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John Tongs, one of 224 convicts transported on the Eliza, 02 February 1831
Name, Aliases & Gender
Birth, Occupation & Death
|Date of Birth:
|Date of Death:
||10th June, 1869
life span was 61 years*
* Median life span based on contributions
Conviction & Transportation
Sentenced to 7 years
||Australian Joint Copying Project. Microfilm Roll 89, Class and Piece Number HO11/8, Page Number 5.
||This record is one of the entries in the British convict transportation registers 1787-1867 database compiled by State Library of Queensland from British Home Office (HO) records which are available on microfilm as part of the Australian Joint Copying Project.
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Anonymous on 3rd November, 2011 wrote:
deported from england
Anonymous on 4th November, 2011 wrote:
John was from Timsbury, Hampshire, England. He was married, to Fanny, with 4 children when arrested for "Machine Breaking" during a farm labourer’s strike in 1830. He was a blacksmith and he is said to have assisted the rebels. He received a 7 yr transportation sentence. He was of good conduct and had a good influence over other convicts as he had been a local preacher. He served his time in van Dieman’s Land (Tasmania) and received a Free Pardon 3 Feb 1836. Convict no. 71124 - his record is available to view on Archives Tasmania. He, with the assistance of his old Parish, was able to bring Fanny, 4 children plus Fanny’s child to her 1st husband, out to live at Longford, Tasmania. John’s name is on the Honour Board of the Methodist Church, Longford as their 1st Preacher and consistent member of the church. He died in his 74th year, of heart disease and is buried at the General Cemetery, Longford.
My family connection is through his daughter Susannah who married Joseph Walker. There are many Tongs descendants living in Tasmania.
Carol Axton-Thompson on 4th November, 2012 wrote:
Contribution on 4th Nov. also from myself.
Personal Description: 5’6”; age 36yrs; Timsbury; sallow complexion; lge round head; brown hair; round visage; forehead - sloping backwards; brown eyebrows; blue eyes; small nose; medium width mouth; medium chin. No remarks. (Convict Description list. page 51.)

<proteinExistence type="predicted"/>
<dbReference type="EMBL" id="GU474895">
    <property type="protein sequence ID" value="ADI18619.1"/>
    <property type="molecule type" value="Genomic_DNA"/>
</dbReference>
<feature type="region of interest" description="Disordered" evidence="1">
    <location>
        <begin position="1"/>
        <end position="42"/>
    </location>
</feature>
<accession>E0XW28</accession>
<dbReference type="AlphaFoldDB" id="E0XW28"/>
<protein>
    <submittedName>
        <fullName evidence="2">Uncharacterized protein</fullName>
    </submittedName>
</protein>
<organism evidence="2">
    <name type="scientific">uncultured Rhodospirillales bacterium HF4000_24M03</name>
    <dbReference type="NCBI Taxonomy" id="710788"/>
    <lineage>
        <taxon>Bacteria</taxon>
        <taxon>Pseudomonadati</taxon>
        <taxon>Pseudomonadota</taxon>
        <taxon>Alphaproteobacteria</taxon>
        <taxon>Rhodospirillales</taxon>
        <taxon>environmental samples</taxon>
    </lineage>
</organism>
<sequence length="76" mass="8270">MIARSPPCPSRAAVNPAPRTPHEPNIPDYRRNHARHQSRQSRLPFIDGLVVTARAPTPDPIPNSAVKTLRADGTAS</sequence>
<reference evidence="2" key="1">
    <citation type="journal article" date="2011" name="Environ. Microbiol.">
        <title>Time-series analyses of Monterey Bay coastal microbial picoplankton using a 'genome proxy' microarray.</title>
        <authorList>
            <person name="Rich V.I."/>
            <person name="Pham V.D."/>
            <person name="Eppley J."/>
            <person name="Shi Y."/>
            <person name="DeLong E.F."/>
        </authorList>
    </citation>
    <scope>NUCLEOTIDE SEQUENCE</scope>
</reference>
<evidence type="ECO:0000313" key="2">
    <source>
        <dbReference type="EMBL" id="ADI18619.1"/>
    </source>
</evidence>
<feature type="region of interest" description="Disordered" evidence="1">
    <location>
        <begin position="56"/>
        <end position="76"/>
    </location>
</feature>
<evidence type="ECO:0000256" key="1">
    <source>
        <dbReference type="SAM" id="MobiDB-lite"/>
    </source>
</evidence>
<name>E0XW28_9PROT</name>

Assigned to Joseph Archer Esq.1832-1835 (Muster rollcall) Archer’s fortune, like that of most other free settlers was built on the labours of his convict assigned servants. He is reputed to have been a hard master. He disliked the convict system intensly, and was one of the first men to arrange for free and indentured labourers and their families to be brought out from England.
Family: Married, with 4 children, when transported. From the Parish at Native Place, Romsey, England. Wife was Fanny. (After he received his Free Pardon on 3 Feb 1836, he returned to England1842-1843, travelled on the ‘King William” with Fanny and children back to Tasmania. They settled at Longford. Children: John Palmer (Fanny’s son by former husband) b. 1815, Susannah b. 1820, Charles b. 1823, John Joseph b. 1824, Samuel b. 1829.
Death: TONGS - At his residence, Longford, Mr John Tongs; aged 74, deeply regretted by a large circle of friends. The funeral will take place on Monday, the 14th June.
Died in his 74th year, cause “Heart Disease”.
Inscription on gravestone reads: “John Tongs, died 10 June 1869, in the 74th year of his age, He was for upwards of forty years a consistent member and useful office bearer in the Methodist Church. the memory of the just is blessed. Proverbs XC part VCV.”
Convict Changes History
Anonymous on 4th November, 2011 made the following changes:
date of birth 1795-00-00, date of death 1869-06-10, gender m
Carol Axton-Thompson on 4th November, 2012 made the following changes: